When We Need Apps Like "Smart Silence"
|Smart Silence: SIlent Scheduler, Developer: Waylon Brown|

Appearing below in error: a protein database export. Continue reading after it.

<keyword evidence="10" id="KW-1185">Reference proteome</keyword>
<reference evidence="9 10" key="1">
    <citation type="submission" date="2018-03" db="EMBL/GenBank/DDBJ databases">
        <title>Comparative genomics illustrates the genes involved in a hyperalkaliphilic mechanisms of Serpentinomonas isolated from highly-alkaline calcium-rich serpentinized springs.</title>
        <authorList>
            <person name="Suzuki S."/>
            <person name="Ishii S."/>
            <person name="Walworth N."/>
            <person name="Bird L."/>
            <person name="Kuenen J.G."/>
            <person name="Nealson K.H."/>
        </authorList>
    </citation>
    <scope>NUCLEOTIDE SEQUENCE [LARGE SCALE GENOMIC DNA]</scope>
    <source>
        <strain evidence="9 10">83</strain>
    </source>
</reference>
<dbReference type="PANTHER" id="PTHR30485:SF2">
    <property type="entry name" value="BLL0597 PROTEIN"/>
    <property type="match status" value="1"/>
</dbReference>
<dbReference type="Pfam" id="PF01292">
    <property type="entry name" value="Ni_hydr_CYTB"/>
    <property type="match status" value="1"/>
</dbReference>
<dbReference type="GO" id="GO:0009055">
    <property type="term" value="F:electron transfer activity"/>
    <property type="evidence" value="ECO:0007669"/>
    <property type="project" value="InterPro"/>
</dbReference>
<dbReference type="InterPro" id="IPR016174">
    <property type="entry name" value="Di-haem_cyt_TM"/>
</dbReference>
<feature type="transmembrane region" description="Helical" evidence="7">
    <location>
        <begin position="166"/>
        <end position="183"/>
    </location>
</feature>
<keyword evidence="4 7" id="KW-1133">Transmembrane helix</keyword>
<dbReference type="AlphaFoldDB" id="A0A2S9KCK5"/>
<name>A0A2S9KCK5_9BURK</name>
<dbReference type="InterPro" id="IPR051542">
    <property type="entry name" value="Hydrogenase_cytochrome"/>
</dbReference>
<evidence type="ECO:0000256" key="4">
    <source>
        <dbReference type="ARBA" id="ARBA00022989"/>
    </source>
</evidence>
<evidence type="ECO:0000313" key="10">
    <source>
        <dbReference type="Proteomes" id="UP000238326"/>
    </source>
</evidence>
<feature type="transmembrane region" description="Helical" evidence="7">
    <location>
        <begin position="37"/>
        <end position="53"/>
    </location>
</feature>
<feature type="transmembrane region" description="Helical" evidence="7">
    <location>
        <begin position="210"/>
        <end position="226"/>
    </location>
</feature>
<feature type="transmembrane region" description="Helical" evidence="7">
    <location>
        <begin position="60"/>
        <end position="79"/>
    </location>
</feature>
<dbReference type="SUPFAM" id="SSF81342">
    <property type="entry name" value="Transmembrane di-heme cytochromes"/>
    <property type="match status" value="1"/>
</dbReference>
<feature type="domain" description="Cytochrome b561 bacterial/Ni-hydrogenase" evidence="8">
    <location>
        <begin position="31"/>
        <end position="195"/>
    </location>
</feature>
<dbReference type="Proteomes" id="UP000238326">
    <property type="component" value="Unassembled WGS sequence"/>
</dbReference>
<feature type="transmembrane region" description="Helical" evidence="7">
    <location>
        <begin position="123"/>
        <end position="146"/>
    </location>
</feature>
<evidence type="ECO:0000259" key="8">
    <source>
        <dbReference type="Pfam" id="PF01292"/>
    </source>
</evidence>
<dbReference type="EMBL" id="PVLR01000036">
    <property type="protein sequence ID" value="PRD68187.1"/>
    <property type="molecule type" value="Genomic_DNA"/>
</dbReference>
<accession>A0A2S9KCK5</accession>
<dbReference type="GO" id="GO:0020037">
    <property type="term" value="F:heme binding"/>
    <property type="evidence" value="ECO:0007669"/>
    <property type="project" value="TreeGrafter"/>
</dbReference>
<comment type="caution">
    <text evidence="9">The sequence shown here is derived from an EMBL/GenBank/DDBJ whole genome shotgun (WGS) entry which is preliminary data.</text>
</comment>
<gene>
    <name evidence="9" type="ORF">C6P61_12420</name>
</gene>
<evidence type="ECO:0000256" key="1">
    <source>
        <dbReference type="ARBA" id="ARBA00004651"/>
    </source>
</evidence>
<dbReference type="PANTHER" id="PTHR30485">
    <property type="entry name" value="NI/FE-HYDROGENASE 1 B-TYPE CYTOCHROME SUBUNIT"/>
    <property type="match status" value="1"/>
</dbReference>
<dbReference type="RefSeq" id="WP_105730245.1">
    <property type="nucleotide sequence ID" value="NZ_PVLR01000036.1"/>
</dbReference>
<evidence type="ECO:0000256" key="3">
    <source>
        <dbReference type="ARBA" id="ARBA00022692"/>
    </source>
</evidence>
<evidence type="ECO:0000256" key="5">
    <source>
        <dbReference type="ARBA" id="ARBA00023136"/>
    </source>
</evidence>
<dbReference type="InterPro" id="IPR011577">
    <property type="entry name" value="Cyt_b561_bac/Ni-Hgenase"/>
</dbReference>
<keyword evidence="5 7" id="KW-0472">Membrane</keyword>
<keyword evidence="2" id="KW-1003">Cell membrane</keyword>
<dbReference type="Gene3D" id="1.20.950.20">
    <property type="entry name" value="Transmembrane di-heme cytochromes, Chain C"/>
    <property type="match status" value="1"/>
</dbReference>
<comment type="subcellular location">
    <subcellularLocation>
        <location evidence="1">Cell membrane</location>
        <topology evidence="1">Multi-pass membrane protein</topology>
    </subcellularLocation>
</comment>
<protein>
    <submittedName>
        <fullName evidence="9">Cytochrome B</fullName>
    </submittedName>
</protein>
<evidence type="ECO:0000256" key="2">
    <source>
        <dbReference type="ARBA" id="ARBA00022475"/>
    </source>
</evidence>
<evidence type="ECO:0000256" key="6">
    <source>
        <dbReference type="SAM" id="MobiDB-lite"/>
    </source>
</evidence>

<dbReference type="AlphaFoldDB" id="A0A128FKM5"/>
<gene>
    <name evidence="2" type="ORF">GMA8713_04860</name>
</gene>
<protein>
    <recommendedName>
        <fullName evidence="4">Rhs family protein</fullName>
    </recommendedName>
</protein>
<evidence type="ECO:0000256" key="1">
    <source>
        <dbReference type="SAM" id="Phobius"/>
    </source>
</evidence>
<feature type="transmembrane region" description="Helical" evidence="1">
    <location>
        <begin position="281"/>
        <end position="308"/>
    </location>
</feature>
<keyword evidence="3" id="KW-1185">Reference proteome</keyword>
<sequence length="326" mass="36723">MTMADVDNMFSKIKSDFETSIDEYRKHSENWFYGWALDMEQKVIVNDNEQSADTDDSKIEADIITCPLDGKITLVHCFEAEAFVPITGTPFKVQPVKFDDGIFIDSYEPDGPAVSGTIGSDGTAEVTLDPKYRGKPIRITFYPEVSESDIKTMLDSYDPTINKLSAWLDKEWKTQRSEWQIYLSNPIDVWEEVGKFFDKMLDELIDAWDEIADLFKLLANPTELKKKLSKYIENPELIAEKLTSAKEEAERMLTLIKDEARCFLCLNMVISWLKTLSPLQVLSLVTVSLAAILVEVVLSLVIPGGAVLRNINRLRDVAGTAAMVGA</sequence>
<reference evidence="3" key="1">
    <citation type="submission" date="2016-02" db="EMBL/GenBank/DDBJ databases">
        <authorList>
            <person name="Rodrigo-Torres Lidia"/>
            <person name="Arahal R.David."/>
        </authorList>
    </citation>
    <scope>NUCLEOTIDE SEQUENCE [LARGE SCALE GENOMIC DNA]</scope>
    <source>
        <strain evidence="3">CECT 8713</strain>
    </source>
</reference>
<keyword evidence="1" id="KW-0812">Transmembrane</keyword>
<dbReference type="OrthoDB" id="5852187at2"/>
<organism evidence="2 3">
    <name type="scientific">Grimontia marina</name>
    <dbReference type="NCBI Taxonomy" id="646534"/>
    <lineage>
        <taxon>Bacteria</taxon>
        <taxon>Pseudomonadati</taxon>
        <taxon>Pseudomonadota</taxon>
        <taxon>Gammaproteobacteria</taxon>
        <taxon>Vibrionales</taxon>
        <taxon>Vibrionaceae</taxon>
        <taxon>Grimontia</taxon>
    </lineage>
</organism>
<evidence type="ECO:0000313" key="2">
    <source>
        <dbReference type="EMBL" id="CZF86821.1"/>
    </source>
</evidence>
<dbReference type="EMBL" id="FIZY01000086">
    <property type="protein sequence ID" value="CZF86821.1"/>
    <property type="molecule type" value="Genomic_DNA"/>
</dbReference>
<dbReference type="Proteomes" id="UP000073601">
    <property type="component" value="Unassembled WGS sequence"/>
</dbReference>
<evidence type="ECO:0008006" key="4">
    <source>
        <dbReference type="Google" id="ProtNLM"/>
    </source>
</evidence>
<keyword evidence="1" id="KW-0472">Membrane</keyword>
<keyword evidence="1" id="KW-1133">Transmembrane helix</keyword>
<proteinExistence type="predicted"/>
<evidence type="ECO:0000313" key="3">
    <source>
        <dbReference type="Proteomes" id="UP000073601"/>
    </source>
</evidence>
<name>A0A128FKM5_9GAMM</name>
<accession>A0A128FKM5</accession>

With too many distractions, task switching becomes a real burden to any brain. Reading a book to learn is already a challenging task for a mind. It sometimes takes effort just to begin studying. Being interrupted means additional work. One has to find oneself back to where the distraction occurs, requiring another step of familiarization. Without focus, a brain activity simply requires longer times. The studies cited in the above previous posts in this blog all point to the fact that switching tasks slow down the brain. The additional task of switching and familiarization exact from the brain not just time, but also energy. How many of the text messages, posts on Facebook, or phone conversations, are really of critical thinking and academic language? These distractions not only take a student away from the learning task at hand, but also deals with an entirely different universe, different rules, different vocabulary. Alternating between different worlds is like alternating between different languages. It is not only confusing but also tiring. The brain wears down and makes mistakes. Memory is likewise sacrificed during switching tasks. Committing something to one's mind during learning is a delicate process that requires undivided attention. Try memorizing someone's phone number while someone recites numbers randomly. Distraction works against memory. Students who open their laptops during class to check their emails or Facebook account, or do some online shopping, should be also made aware that they not only distract themselves, but also those who are seated near them, who just happen to have their eyes on the screen. This alone distracts other students, preventing them from paying full attention to a lecture. All of these have some physical basis as suggested by a 2006 study published in the Proceedings of the National Academy of Sciences USA, "Modulation of competing memory systems by distraction" (by Karin Foerde, Barbara J. Knowlton, and Russell A. Poldrack) :